3rd Brigade, 101st Airborne Division must face reality. “The kill company” scandal has seriously damaged the image of the US Army, which in turn has challenged the trust the Nation places in its armed forces. More concretely, these events highlighted the need for strengthening the Rakkasans’ ethics standards. Soldiers are not warriors; they are ethical warriors, whose identity relies on two inseparable pillars: ethics principles and operational efficiency. The Army core values reflect this ethical identity and the duties that come with it. Understanding that warriors need solid ethical references, the Brigade will demonstrate commitment to the Army values, invest in ethics education, and engage leadership.
Warrior ethos without military ethics leads to acts of crime, misconduct, and ethical breaches. On the one hand, fighting spirit is a central piece of combat power. In ancient times, the Spartans cultivated their culture of aggressiveness and competition to defeat their enemies. Soldiers do the same. That is what the US soldier’s creed is all about: “I am an expert and I am a professional. I stand ready to deploy, engage, and destroy, the enemies of the United States of America in close combat.” US soldiers are ready to fight, both mentally and physically. Mental toughness, aggressiveness, and competitive spirit have led generations of soldiers to success. This fighting spirit is necessary.
On the other hand, the Army has ethics that guide and frame its activities. US soldiers fight to defend the Constitution. They all have pledged an oath to do so. The nation expects soldiers to be shining examples of the America’s best values. Soldiers have rules and principles that define the way to use force against their enemies. The Army respects life and believes in human dignity. Compliance with these values and principles is compulsory. The trust that the Nation has in the Corps relies on this code of honor. Thus, the Army’s ethos is not only about fighting spirit, it is also about military ethics.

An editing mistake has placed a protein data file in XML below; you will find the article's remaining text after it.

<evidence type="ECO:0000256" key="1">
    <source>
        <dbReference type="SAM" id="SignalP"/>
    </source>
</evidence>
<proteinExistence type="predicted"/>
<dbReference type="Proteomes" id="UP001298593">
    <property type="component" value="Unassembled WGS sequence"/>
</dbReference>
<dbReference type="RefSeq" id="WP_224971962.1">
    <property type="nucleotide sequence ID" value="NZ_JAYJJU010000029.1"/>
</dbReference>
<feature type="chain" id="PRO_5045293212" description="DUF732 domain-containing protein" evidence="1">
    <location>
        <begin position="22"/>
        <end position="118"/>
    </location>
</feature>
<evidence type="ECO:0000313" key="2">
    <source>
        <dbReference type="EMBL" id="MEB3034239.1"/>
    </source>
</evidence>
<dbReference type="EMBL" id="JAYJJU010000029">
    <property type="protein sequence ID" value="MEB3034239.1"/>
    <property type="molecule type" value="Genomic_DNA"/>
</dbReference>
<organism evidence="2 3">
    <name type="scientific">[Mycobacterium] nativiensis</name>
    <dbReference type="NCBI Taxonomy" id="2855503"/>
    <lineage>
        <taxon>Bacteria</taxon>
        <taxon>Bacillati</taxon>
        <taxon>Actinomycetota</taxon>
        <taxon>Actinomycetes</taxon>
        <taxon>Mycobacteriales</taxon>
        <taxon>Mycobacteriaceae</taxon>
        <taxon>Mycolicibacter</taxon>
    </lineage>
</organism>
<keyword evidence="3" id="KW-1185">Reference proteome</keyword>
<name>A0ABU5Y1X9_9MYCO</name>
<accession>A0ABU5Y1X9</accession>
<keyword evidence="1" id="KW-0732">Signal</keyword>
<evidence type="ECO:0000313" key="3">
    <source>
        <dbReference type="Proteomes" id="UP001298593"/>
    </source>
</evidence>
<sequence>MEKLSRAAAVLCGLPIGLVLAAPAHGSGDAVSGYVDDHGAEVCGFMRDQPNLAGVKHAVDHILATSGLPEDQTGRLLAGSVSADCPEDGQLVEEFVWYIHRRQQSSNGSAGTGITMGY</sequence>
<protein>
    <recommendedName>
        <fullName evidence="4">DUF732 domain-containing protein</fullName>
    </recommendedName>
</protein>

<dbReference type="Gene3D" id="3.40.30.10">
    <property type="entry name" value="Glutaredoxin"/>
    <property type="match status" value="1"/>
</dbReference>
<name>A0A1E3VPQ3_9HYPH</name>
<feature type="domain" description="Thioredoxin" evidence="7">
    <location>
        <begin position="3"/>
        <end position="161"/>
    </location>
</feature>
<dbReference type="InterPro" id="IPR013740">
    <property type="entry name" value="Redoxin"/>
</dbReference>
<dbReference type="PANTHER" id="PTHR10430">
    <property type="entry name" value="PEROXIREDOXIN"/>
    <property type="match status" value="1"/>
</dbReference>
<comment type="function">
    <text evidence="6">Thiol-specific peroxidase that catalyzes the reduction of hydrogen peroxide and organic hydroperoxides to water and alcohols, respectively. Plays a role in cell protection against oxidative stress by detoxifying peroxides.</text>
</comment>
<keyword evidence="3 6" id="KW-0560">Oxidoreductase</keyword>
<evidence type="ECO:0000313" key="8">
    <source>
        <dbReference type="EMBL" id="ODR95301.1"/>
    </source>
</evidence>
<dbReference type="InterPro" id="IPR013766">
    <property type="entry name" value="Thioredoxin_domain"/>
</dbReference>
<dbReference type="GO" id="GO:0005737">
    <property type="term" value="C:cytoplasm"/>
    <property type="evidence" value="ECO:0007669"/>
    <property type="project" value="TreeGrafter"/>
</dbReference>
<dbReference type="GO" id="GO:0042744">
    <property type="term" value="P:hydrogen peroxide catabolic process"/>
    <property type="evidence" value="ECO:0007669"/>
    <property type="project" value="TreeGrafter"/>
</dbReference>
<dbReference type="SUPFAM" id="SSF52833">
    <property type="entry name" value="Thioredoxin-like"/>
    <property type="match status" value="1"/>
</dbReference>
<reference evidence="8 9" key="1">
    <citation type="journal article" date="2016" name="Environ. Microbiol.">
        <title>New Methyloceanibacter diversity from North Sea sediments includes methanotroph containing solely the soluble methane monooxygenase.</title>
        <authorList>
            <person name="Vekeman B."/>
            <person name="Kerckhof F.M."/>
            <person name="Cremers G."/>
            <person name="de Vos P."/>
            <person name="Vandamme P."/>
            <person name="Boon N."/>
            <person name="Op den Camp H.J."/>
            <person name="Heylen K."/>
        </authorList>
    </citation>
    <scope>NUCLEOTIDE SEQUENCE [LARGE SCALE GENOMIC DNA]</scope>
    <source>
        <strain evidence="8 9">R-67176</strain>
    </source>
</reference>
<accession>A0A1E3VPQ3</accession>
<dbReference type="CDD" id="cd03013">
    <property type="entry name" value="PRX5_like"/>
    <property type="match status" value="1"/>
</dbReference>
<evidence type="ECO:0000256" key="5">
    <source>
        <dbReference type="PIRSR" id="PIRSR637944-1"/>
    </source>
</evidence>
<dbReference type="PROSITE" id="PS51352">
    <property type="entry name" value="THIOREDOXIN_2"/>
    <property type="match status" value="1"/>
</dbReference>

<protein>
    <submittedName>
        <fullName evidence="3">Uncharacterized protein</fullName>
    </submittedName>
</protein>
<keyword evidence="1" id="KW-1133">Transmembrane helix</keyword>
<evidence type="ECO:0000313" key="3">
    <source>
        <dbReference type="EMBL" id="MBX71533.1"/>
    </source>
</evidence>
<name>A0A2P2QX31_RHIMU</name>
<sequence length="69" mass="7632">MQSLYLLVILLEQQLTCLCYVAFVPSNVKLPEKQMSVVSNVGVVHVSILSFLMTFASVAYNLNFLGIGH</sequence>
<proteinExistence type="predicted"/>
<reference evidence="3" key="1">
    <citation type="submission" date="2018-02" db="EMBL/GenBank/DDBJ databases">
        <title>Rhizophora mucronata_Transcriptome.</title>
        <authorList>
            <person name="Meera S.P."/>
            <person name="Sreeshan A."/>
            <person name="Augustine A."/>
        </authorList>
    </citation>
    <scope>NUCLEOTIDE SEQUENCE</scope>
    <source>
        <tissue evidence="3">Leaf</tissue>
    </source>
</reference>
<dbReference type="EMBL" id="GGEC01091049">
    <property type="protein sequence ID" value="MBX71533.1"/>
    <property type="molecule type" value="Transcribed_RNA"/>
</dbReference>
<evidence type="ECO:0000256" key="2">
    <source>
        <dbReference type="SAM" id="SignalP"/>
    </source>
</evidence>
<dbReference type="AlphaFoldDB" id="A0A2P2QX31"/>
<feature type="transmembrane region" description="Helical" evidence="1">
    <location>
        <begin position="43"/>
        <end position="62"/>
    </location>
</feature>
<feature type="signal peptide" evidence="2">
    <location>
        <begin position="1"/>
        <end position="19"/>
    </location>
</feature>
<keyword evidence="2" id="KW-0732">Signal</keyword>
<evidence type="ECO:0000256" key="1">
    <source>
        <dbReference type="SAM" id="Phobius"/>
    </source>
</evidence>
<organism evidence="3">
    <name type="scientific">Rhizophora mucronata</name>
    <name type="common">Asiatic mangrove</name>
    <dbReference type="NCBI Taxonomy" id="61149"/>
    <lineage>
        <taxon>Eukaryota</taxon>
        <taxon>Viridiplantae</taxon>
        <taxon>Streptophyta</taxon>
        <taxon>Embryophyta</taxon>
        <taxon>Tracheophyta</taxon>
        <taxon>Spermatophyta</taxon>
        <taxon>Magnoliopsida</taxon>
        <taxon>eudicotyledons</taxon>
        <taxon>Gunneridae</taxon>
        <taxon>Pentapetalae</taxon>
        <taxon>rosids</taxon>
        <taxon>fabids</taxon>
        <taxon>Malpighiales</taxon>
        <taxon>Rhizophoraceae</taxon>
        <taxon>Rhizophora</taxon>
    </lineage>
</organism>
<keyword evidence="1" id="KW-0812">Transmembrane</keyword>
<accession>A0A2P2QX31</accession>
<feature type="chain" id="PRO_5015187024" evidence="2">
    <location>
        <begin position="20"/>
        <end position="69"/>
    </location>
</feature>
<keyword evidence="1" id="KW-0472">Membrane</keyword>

Warrior ethos and military ethics are not contradictory; they are complementary and define together who is a US soldier. American soldiers are ethical warriors. Military ethics and warrior ethos constitute the two fundaments of the Army’s Code of Honor. One cannot be separated from the other. This obligation has applied for ages to those who held power: "science without conscience is but the ruin of the soul," as wrote Rabelais in the early seventeenth century. More than ever, soldiers need ethic references to guide their actions and prevail, especially in a Counter-insurgency environment where excessive use of force jeopardizes mission accomplishment. Whatever the situation might be, soldiers must be able to use their science of war with restraint, discernment, and ethics. Recent bad experiences proved that the Army should advocate this ethical military obligation with humility and determination.
The Brigade will advocate its commitment to the...